My First and Last Poppy: Evermore and Nevermore

In Memory of Lance Corporal Frank Herbert Sims.

Royal Army Medical Corps who died on 28 January 1919 Age 34

Son of Albert John and Rosa Sims, of Streatham, London; husband of Frances Sims, of 115, Strathyre Avenue, Norbury, London. Father of Edith and Kathleen.

With the a brief two hour exception last Friday, I have never worn a poppy.

This picture of Prime Minister David Cameron defending arms sales to the middle east while sporting the obligatory poppy sums up why.

The sheer hypocrisy of it all. The terrible losses that echo through the generations in families who ‘evermore’  live with with a hollow place of grief that can never be filled .

All the hypocritical pomp and posturing poppycock clouds the meaning, obscures the truth and makes a mockery of remembrance.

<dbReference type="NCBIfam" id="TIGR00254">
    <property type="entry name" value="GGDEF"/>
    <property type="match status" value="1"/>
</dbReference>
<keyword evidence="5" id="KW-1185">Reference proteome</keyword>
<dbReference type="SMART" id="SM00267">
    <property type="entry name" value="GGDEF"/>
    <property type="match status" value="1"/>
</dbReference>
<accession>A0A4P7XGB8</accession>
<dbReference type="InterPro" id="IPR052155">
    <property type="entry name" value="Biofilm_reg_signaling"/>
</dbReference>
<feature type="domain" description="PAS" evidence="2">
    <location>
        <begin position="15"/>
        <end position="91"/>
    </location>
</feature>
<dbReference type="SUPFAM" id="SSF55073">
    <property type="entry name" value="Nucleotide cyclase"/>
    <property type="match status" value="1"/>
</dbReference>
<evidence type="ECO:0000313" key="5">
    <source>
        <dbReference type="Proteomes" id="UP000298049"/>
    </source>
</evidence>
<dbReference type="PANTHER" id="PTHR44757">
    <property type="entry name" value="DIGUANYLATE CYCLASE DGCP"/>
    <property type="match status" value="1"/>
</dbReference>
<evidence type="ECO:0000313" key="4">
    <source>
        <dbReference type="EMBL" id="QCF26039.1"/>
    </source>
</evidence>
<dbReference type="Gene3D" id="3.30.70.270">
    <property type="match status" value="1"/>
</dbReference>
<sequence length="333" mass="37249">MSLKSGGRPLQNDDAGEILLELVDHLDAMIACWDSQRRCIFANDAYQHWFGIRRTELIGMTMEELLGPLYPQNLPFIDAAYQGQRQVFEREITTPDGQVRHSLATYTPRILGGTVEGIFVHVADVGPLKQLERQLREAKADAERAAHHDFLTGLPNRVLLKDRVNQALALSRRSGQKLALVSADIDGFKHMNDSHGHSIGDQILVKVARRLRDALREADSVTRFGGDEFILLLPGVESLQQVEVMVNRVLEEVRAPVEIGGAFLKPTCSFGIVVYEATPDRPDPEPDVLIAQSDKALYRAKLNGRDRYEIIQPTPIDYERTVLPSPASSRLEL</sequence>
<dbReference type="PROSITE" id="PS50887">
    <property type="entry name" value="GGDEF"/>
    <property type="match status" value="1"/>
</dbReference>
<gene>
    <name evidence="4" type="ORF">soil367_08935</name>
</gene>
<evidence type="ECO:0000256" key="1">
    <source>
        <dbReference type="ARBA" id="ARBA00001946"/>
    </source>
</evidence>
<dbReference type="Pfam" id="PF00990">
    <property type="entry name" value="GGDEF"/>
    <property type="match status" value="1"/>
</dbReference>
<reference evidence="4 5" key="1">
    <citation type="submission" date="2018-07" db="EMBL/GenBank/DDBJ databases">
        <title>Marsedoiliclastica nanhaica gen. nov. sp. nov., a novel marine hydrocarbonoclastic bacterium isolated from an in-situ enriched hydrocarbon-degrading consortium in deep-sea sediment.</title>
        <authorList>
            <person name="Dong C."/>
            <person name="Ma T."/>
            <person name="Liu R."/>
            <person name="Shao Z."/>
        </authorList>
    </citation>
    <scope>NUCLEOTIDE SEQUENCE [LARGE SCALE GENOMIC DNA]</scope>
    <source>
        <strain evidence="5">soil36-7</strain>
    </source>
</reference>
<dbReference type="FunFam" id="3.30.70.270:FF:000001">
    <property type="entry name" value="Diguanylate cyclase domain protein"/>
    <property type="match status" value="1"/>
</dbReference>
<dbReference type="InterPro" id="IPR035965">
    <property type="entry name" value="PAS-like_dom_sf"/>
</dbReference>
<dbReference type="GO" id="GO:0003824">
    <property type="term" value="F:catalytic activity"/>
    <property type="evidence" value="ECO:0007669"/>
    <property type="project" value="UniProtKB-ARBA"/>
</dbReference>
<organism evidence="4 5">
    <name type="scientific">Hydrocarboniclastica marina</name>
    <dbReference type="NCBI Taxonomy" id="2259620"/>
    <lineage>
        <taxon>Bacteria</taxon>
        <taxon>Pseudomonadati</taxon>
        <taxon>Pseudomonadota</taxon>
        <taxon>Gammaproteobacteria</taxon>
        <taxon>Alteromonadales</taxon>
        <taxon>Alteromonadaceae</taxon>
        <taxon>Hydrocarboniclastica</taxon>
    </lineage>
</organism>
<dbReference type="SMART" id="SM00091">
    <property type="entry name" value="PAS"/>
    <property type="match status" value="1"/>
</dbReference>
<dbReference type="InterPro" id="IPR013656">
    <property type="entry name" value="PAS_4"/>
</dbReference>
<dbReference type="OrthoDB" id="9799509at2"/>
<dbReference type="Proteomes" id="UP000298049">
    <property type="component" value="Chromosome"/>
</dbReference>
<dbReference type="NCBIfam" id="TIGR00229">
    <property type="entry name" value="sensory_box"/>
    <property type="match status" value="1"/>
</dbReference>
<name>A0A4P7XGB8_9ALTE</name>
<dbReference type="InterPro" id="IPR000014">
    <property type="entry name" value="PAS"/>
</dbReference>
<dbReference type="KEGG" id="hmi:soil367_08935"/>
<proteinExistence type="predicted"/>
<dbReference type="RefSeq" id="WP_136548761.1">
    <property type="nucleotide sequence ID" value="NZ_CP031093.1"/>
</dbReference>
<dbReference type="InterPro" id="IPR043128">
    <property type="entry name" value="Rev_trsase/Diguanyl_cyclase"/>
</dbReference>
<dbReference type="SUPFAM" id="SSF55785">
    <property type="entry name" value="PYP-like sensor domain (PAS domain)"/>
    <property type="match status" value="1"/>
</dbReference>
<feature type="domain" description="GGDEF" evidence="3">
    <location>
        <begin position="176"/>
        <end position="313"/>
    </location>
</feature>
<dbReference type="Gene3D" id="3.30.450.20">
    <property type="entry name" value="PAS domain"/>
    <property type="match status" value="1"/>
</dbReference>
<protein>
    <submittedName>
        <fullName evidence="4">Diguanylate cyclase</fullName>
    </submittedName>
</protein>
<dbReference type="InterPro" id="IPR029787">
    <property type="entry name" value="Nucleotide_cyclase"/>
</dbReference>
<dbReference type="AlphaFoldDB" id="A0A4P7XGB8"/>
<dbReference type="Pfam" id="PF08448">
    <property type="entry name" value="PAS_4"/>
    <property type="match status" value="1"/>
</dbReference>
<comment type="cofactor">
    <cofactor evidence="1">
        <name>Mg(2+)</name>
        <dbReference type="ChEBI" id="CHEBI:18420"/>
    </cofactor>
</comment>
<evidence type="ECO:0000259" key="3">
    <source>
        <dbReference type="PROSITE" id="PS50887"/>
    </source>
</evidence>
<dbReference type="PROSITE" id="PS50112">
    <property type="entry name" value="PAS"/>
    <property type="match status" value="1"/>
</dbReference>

History rewritten as a fairy tale romance of glorious sacrifice.

And so  I return to the outrage and disgust  of Siegfried Sassoon to restore perspective on “the world’s worst wound”.

On Passing the New Menin Gate

by Siegfried Sassoon

Who will remember, passing through this Gate,
The unheroic Dead who fed the guns?
Who shall absolve the foulness of their fate,—
Those doomed, conscripted, unvictorious ones?

Crudely renewed, the Salient holds its own.
Paid are its dim defenders by this pomp;
Paid, with a pile of peace-complacent stone,
The armies who endured that sullen swamp.

Here was the world’s worst wound. And here with pride
‘Their name liveth for ever,’ the Gateway claims.
Was ever an immolation so belied
As these intolerably nameless names?
Well might the Dead who struggled in the slime
Rise and deride this sepulchre of crime.

Begun Brussels, 25 July 1927; finished Campden Hill Square, January 1928
54,889 names are engraved on the gate.

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